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I've developed an application to a client with Qt/C++. Recently they came back to me asking if I could reimplement the whole thing without Qt. So I'm looking for an alternative to Qt toolkit. What I need is good ActiveX handling because the original software depends on a particular ActiveX control which I intend to use again. I want to stick with C++ (no .NET).

Any suggestions? I'm looking at MFC which is kinda "meh" compared to Qt.

Thanks in advance.

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3  
Just curious - why did they want to ditch Qt? –  Robin Green Apr 16 '11 at 10:21
    
They had no problem with Qt at all, but they want to resell the app with source code (they already did that with the current implementation) and they need a different one. –  Tamás Szelei Apr 16 '11 at 10:47
    
They want another version of the app which looks different but is the same?! Sorry, I don't think I understand. –  Robin Green Apr 16 '11 at 10:55
    
They are reselling the application to their customers. The nature of the client's industry requires to A: provide the source code to the customer, B: don't sell the same applications to other customers. So what they want is the same application, reimplemented with different tools. –  Tamás Szelei Apr 16 '11 at 10:59
3  
Wow, that is, uh, interesting. –  Robin Green Apr 16 '11 at 11:00

7 Answers 7

up vote 8 down vote accepted

MFC, WTL, and wxWidgets are your three primary choices for C++ GUI toolkits on Windows.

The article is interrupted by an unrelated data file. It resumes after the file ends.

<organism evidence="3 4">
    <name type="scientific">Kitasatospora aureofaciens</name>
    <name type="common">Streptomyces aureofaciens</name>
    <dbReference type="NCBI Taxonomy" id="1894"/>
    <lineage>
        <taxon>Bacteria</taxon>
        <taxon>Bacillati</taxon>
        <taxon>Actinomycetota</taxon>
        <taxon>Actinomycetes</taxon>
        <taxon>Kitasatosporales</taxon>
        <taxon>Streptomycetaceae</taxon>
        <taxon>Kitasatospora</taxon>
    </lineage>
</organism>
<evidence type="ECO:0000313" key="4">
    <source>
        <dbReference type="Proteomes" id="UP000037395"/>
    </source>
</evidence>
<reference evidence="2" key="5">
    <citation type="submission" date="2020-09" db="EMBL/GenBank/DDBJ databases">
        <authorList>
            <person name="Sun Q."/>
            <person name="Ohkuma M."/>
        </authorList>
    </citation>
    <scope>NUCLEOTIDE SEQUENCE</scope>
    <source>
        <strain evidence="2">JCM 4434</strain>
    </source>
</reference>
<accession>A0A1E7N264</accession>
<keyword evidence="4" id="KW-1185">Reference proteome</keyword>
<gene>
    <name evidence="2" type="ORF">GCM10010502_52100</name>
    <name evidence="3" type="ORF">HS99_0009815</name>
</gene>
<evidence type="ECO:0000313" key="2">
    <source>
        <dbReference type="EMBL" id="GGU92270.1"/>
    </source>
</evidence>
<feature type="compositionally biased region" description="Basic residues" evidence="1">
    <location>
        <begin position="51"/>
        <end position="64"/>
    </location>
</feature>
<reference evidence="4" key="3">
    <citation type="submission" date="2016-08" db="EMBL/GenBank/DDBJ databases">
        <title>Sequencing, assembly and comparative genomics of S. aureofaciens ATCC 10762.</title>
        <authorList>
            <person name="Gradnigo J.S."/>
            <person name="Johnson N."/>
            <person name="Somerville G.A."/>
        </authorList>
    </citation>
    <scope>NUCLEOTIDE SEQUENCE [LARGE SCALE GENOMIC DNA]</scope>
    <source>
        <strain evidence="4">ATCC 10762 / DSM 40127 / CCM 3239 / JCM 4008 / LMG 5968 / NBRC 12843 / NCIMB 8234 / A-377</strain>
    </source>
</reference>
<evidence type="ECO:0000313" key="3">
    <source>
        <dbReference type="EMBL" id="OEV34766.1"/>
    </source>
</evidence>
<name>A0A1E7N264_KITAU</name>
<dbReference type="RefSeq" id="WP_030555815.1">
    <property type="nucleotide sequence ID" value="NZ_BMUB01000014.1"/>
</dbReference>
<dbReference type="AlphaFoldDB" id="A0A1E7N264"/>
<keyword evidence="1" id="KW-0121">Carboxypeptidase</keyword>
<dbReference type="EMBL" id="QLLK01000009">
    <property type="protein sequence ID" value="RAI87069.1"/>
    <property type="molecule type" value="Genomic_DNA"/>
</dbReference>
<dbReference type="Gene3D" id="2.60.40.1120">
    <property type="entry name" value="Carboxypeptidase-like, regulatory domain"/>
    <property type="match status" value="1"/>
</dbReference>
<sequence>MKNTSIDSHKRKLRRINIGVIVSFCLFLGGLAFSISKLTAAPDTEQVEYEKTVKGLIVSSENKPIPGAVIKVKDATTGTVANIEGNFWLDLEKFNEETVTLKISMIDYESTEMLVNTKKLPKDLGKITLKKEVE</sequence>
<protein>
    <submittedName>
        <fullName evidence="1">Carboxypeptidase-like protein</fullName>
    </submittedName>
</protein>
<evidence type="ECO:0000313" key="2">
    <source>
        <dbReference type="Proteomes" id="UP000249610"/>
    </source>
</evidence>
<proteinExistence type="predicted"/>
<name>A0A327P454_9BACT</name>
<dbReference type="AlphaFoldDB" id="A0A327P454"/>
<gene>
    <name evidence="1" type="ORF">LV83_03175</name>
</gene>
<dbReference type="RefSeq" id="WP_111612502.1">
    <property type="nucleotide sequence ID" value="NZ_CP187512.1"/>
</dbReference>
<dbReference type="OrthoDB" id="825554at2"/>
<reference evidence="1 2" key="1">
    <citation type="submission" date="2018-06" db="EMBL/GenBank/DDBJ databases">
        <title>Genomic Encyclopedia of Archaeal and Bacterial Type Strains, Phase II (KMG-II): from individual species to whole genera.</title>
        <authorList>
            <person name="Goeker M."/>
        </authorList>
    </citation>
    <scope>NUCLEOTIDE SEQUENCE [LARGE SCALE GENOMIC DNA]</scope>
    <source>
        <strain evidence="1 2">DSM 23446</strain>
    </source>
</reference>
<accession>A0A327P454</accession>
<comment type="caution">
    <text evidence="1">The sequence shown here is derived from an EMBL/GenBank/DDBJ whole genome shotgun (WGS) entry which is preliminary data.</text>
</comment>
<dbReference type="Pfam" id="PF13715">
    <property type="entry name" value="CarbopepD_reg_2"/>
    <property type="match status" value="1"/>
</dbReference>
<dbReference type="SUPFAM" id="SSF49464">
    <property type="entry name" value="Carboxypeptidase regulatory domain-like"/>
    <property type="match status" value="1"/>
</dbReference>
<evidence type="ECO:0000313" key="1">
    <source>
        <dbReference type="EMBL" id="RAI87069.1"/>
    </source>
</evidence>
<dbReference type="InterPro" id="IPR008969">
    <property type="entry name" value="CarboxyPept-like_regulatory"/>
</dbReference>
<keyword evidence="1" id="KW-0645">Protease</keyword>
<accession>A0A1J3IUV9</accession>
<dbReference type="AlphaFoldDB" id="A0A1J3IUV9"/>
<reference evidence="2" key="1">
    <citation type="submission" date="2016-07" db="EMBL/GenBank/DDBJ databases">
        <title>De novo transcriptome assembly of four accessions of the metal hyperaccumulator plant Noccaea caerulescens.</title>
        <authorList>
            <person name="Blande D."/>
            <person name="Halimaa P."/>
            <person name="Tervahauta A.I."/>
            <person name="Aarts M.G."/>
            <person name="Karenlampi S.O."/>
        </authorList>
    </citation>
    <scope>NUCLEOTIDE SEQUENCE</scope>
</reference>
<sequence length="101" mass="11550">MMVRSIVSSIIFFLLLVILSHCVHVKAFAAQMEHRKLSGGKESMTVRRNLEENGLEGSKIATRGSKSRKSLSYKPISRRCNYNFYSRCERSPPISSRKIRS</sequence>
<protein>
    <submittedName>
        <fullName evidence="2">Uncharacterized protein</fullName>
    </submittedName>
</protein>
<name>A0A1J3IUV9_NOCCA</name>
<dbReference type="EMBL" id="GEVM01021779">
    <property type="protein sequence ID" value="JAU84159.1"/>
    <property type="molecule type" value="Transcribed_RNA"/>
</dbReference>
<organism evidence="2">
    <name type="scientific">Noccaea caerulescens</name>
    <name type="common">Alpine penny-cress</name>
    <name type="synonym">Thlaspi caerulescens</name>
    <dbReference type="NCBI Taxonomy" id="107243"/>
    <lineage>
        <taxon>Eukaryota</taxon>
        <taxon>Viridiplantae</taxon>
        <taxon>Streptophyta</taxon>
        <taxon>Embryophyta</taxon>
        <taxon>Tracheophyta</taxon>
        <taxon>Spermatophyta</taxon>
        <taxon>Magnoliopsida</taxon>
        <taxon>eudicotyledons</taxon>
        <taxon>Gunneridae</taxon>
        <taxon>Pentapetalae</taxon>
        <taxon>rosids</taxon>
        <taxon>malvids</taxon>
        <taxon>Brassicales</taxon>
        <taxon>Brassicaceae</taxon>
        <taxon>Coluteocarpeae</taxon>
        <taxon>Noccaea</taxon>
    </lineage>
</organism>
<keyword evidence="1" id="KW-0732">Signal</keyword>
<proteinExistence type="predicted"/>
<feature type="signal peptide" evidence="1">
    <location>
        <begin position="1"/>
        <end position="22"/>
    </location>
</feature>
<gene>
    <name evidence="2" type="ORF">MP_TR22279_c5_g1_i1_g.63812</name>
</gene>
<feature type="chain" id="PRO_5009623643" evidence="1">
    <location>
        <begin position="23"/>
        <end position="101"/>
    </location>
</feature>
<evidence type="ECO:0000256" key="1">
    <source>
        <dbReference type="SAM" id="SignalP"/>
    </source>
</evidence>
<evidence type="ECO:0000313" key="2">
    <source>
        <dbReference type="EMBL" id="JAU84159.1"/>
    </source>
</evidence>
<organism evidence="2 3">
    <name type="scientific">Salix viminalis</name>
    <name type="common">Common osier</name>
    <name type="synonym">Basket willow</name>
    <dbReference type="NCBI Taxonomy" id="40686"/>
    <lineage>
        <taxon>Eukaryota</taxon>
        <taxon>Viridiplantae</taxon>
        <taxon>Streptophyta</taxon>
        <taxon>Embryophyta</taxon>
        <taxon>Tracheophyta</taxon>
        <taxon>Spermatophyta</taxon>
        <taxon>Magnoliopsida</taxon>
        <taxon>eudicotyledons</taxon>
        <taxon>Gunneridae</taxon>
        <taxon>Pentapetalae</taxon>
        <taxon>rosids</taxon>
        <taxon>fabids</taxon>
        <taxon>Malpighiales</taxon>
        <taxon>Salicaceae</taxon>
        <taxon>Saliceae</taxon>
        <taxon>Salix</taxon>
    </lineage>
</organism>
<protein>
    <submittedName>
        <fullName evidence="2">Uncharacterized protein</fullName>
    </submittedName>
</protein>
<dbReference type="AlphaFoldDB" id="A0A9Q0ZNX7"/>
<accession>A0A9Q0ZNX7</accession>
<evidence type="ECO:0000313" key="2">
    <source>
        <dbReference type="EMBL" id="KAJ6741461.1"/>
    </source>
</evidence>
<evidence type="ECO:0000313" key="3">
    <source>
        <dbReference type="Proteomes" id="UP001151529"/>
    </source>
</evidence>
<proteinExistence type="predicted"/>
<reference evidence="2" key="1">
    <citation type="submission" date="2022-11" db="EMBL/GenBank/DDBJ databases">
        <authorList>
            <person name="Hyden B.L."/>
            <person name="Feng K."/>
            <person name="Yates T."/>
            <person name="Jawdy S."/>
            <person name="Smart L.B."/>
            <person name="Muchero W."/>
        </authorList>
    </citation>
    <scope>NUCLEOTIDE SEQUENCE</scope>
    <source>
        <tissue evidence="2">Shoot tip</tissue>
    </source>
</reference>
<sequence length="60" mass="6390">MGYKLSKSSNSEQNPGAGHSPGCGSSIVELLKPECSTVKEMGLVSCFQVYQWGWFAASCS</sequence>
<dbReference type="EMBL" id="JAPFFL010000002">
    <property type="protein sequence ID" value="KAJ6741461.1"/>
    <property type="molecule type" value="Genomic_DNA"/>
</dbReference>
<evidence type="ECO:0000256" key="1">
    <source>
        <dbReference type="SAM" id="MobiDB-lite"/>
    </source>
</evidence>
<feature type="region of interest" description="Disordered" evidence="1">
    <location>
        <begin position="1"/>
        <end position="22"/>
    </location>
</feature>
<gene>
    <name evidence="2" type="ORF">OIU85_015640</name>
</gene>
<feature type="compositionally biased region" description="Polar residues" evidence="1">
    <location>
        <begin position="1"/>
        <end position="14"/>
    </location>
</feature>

I don't much blame the client for dismissing Qt. I refuse to use it for any of my projects, as well. Its inability to replicate the native controls and widgets is a real problem; things look mostly acceptable on Windows, but everything completely falls apart on Mac OS X. There seems little point in using a "cross-platform GUI library" if it isn't truly (or usefully) cross-platform.

I like MFC. Apparently that's an unpopular opinion, but most of the people who dislike MFC are the same people who don't understand the Windows API. It's a very thin layer of abstraction, but it's a very useful one compared to doing everything directly at the Win32 level. If you're going to use it, the best thing I can recommend is becoming thoroughly familiar with the Win32 API. Similar advice applies to WTL and wxWidgets. The benefit, of course, is that your app will actually look and feel like a native application. Customers like that; it minimizes unexpected behavior and helps them learn new programs more easily.